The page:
Social Media, Sentiment Analysis, and the Financial Markets

Intelligence Analysis, Sentiment Analysis, Social Media Analysis

Much has been written about the value of social media and sentiment analysis to predict changes in the financial markets. At the most basic level, an increase in the volume of posts about a particular stock can be predictive of increased trading volume. At the more complex level, sentiment analysis of social media, that is, the identification and measuring of the aggregated opinions and emotions expressed in social media, can capture the public mood and predict changes in market direction. In this sense, sentiment data can be regarded as a predictive signal of market behavior (e.g., buy, sell, hold) and is of particular interest to financial analysts, traders, and investors.

The predictive value of Sentiment Analysis for the financial markets has also been argued with other types of content such as news, research reports, financial news publications, and even SEC form 10-K.

Why Use NetOwl’s Sentiment Analysis

For Sentiment Analysis to be useful it must be accurate, operate in real time, be scalable to handle large-scale social media data, and cover an extensive range of concepts with predictive value. All of these are areas in which NetOwl offers superior Sentiment Analysis for financial market prediction:

  1. NetOwl’s Sentiment Analysis goes beyond positive and negative sentiments. Your average sentiment analysis software may detect negative sentiment around a company but may not be able to determine what specific aspects the negative sentiment is related to. Through its Entity- and Aspect-based sentiment analysis, NetOwl is able to detect the objects of sentiments (e.g., a company, an executive) and the specific aspects of those objects (e.g., a new product feature, a change in policy, a controversy) that the expressed sentiments are related to.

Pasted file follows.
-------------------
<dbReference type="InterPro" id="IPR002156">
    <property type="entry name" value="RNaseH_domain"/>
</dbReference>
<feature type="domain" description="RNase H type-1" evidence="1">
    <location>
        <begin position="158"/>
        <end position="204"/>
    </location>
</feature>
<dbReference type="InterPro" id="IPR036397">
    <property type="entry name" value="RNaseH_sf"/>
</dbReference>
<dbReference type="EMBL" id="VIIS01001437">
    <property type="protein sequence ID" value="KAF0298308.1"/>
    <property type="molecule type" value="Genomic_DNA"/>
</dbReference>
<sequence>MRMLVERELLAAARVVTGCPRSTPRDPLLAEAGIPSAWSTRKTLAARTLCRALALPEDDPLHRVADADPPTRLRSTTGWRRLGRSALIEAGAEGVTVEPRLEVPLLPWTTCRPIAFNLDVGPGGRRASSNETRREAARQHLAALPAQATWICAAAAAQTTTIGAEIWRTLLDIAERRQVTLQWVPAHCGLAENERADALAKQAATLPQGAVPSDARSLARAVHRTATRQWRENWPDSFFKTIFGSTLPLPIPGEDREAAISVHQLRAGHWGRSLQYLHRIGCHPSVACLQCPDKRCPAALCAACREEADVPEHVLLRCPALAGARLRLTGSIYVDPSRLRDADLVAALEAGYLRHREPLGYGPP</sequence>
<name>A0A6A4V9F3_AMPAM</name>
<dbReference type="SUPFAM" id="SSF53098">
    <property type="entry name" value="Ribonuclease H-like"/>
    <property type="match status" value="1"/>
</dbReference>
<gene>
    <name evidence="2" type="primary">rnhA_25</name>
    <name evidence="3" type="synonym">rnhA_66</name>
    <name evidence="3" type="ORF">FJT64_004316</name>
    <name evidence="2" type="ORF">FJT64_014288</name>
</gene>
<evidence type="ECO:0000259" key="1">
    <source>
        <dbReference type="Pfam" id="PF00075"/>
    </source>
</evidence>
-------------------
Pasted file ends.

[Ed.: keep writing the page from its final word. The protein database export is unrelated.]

2. NetOwl provides fine-grained sentiment detection distinguishing for instance complaints, threats to boycott, and dissuasion among others on the negative side, and recommendations, intent to buy, and others on the positive side
  3. NetOwl goes beyond traditional Sentiment Analysis to capture an extensive ontology of adverse events associated with a company, whether directly or indirectly through its leadership or employees. Think criminal allegations and events such as lawsuits, sexual harassment, and arrests.  Whether or not these types of events are the target of expressed sentiment, the adverse events themselves may be of particular interest to the future performance of a company and its stock.
  4. NetOwl is also fast, scalable, and consistent making it possible to process massive amounts of data in real time without getting “tired” and making different judgements for the same text.
  5. NetOwl’s intelligent normalization of identified sentiments and target entities enables data aggregation and quantification to provide the overall view over a large collection of content.
  6. With NetOwl’s dashboard, sentiment data can be sliced and diced as desired, for instance by companies or themes to show a deeper analysis of the public’s emotions and intent. For any company of interest, the user can see the breakdown of public opinion, the top positive and negative sentiments, the specific aspects that are the object of those sentiments (e.g., a new product or service, a leadership change), and, if desired, drill down to the source text for inspection and further analysis. Other useful charts show sentiment evolution over time. Using location metadata and automated geocoding of mentioned place entities, sentiment can be plotted on a map to show, for instance, hot spots of support or disapproval.

In summary, NetOwl’s sentiment analysis is best suited to exploit social media’s predictive power for the financial markets.